« Posts under Privacy

Stratfor: The Numbers Are In

The hacktivist group Anonymous stole more than 50,000 credit card numbers from Stratfor and posted the information to Pastebin, along with a variety of other data. Based on the data that was posted, the following numbers have been determined by the analysis:

  • 50,277 unique credit card numbers, of which 9,651 are not expired.
  • 86,594 email addresses, of which 47,680 are unique.
  • 27,537 phone numbers, of which 25,680 are unique.
  • 44,188 encrypted passwords, of which roughly 50 percent could be easily cracked.
  • 73.7 percent of decrypted passwords were weak.
  • 10 percent of decrypted passwords were less than 5 characters long
  • 13,973 of the addresses belonged to United States victims; the remainder belonged to individuals from around the world

DeSopa for Firefox Bypasses SOPA DNS Blocking

How did I see this coming?

DeSopa is the latest Firefox add-on that can counter the Stop Online Piracy Act (SOPA)’s DNS blocking if the bill passes. The extension gets you through sites censored by DNS and lets you browse them by IP address.

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U.S. Sources Exposed as Unredacted State Department Cables Are Unleashed Online

An encrypted WikiLeaks file containing 251,000 unredacted U.S. State Department cables is now widely available online, along with the passphrase to open it. The release of the documents in raw form, including the names of U.S. informants around the globe, has raised concerns that dozens of people could now be in danger.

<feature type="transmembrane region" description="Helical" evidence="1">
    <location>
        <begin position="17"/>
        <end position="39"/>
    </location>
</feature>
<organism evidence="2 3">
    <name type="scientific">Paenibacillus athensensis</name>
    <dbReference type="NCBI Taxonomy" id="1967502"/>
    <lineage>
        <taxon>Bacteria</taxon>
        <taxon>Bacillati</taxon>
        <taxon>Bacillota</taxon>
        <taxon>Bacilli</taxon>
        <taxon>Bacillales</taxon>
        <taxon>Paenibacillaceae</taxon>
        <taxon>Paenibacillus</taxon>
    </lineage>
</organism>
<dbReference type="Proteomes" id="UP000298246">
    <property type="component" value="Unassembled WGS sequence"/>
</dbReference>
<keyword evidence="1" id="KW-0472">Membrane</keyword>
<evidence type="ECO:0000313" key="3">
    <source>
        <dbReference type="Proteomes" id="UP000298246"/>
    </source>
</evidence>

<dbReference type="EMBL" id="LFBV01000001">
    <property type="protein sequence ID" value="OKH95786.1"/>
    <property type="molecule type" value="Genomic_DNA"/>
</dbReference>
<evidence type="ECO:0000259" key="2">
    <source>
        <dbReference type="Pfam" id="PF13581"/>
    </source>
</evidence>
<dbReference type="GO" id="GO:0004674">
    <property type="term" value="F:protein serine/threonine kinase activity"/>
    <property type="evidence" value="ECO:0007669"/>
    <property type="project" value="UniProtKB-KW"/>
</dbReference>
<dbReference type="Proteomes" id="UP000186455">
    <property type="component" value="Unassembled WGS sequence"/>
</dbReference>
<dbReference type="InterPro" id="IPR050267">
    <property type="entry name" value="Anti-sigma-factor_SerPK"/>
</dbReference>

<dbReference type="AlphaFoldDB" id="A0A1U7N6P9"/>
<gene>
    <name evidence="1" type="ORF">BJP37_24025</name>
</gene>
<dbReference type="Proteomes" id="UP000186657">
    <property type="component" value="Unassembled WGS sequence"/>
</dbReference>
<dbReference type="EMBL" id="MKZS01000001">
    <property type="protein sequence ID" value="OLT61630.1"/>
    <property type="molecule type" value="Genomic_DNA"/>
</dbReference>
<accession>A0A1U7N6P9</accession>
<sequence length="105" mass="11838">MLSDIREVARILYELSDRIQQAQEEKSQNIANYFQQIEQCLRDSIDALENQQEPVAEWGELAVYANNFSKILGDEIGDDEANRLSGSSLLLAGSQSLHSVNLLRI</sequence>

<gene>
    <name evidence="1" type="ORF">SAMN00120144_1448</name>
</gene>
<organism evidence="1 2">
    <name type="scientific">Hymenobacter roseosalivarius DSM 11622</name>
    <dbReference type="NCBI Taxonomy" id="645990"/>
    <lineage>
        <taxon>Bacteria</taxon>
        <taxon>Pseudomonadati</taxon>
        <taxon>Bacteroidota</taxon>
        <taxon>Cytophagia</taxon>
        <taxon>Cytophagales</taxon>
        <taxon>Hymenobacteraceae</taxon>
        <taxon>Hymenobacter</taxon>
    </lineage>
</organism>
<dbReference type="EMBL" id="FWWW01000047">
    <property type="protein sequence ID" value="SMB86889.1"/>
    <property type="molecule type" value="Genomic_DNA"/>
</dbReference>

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AppFence: Protecting User Data from Android Applications

A promising new technology called AppFence is currently being developed to mitigate the risks of misappropriation of the user’s data by today’s Android applications by a team of researchers at the University of Washington. AppFence implements two privacy controls that convertly substitue shadow data in place of data that the user wants to keep private and blocks network transmissions that contain data the user made available to the application for on-device use only. The source code is not available at this time but I’m looking forward to the product of their research.

Of course, if you’re running CyanogenMod7, this capability is available now. In the nightly builds of CyanogenMod7, the CyanogenMod team introduced the ability to revoke app permissions. With the ability to revoke permissions, an application can be installed and it’s access to features such as your contact list revoked, allowing you to use the app without worry about that component of security being exposed. However, revoking their access is likely to cause a force close unless the app is well-coded to handle this scenario.

To accommodate these apps the new feature also supports transparent “spoofing” of access for certain permission such as phone state and phone ID. This allows the system to return false data rather than deny access, which circumvents the force close issue in many cases.

Anyways, take a look at AppFence and the associated research data.

Dropbox Admits it Suffered Serious Password Failure

Cloud file synchronization company Dropbox has admitted that it suffered a serious security lapse that allowed an unknown number of users to log into any account using any password.